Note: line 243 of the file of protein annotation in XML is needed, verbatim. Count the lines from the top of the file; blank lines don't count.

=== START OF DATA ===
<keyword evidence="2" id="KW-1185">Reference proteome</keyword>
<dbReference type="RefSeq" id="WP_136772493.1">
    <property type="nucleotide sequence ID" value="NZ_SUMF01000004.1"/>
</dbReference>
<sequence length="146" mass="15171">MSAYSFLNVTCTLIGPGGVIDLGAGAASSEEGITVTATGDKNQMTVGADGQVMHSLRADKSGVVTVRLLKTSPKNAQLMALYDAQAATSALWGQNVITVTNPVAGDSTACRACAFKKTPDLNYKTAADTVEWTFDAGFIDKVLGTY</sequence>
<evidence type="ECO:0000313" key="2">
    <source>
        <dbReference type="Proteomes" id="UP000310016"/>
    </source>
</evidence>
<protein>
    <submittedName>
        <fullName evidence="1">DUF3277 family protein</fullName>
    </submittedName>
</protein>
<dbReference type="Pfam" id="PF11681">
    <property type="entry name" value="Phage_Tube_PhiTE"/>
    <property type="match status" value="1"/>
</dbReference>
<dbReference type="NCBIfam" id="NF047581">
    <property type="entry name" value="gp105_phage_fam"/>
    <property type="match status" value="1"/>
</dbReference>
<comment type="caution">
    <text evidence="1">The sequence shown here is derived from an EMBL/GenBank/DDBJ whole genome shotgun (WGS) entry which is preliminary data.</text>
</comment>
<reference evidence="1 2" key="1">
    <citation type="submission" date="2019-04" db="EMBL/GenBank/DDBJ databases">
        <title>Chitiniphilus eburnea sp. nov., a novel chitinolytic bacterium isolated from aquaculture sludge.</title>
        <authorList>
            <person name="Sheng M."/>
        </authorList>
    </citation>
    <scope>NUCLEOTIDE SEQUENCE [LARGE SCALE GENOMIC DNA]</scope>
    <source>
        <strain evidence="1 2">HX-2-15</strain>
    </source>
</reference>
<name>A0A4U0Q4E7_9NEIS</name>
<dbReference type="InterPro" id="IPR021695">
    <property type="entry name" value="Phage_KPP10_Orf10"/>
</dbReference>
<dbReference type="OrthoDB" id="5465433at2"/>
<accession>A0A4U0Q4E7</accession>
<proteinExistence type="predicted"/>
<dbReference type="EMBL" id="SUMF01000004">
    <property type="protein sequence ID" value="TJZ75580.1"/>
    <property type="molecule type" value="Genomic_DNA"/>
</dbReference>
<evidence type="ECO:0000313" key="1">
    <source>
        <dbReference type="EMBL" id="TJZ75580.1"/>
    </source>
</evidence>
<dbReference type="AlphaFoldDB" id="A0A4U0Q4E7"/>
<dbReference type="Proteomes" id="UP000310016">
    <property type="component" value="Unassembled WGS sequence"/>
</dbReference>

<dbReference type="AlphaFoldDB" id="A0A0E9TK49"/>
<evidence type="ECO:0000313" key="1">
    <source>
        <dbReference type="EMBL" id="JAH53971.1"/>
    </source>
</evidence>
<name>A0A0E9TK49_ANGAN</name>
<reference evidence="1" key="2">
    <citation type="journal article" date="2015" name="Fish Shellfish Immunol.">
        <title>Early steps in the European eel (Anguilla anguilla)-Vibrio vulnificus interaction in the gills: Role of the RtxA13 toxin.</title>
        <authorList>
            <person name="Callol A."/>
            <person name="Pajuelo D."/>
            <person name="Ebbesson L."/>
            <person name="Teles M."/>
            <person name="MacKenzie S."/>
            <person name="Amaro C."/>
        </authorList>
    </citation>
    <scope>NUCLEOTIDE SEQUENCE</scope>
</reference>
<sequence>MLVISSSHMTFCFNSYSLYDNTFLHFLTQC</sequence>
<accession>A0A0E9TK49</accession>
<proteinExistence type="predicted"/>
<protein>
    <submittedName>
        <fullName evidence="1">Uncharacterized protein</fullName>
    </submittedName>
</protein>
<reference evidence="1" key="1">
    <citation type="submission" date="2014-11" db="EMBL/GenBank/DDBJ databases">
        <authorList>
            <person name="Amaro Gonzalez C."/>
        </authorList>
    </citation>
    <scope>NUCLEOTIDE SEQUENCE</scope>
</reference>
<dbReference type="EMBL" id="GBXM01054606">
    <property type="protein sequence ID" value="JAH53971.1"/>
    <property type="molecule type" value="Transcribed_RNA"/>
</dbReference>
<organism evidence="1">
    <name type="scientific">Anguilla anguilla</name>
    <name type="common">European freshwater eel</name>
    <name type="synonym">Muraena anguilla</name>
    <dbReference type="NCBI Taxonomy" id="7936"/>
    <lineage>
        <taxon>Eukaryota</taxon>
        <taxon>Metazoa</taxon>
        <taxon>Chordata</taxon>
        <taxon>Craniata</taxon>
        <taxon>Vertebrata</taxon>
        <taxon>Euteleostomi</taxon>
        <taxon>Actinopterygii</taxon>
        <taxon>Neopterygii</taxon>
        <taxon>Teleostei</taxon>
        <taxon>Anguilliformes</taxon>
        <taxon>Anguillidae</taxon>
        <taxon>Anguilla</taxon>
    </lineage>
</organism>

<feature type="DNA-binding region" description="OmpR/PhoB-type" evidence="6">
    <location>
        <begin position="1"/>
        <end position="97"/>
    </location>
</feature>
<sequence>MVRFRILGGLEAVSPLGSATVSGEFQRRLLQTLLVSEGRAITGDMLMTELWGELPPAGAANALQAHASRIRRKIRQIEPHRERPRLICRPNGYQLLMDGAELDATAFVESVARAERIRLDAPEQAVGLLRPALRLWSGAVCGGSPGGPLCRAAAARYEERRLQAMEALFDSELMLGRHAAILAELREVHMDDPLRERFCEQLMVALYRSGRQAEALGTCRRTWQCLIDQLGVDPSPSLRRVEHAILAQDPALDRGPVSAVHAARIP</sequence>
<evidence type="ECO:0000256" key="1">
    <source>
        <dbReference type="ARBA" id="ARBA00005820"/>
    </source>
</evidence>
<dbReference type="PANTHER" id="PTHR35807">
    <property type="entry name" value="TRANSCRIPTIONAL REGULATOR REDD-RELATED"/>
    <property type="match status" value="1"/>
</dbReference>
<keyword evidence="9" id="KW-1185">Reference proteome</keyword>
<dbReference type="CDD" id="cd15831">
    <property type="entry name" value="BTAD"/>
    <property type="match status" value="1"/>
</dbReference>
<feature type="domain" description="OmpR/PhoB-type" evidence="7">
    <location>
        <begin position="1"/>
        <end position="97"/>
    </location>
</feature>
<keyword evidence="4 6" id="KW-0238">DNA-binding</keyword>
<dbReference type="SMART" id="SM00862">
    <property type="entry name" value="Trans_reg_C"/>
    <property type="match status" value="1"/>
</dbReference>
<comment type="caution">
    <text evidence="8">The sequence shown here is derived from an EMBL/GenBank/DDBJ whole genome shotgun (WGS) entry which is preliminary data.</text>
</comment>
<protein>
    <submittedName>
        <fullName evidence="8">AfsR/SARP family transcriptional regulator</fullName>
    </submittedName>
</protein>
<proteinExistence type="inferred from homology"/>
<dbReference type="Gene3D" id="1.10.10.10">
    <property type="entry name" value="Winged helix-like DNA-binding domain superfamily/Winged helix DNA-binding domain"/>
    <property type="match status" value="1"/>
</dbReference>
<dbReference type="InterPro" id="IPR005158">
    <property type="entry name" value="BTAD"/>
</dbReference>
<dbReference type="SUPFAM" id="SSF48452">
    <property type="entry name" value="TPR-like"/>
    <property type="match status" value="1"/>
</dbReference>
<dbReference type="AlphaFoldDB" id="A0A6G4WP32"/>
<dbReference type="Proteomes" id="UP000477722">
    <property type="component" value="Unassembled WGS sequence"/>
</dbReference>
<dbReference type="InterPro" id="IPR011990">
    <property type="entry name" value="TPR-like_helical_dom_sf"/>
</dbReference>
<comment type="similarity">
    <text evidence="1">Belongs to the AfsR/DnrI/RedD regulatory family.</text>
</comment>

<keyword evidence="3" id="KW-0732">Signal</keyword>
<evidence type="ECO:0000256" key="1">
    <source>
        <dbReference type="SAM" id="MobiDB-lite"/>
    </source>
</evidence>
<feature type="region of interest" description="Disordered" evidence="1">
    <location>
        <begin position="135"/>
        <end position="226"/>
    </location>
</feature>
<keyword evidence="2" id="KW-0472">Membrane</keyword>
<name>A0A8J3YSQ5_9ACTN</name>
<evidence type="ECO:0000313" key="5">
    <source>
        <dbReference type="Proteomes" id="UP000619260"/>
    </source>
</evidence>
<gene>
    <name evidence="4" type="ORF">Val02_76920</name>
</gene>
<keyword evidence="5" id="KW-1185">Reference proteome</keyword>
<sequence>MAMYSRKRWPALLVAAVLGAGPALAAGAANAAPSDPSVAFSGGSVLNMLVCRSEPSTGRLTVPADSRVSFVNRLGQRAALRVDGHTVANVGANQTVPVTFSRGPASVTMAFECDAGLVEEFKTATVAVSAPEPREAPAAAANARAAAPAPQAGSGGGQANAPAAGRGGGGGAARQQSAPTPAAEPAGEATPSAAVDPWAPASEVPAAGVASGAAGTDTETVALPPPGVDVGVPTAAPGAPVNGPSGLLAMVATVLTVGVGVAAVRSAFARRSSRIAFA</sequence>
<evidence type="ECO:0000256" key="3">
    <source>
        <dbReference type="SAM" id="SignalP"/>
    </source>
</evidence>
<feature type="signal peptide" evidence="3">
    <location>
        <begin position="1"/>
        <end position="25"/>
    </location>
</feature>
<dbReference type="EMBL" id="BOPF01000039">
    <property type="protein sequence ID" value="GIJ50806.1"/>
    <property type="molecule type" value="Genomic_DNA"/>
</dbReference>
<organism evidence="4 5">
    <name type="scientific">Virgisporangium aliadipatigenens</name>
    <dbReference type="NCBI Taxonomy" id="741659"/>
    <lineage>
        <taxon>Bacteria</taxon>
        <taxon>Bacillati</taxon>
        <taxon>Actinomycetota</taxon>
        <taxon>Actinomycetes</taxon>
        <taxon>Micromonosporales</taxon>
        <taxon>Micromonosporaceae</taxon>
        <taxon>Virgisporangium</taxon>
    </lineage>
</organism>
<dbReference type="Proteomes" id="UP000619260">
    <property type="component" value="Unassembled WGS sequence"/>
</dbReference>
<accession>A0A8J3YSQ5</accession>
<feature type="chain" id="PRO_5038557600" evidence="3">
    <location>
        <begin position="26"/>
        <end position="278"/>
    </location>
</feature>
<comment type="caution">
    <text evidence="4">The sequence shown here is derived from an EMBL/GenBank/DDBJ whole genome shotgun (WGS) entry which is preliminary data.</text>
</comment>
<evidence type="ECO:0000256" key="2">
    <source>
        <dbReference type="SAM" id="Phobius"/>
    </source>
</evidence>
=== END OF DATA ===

</feature>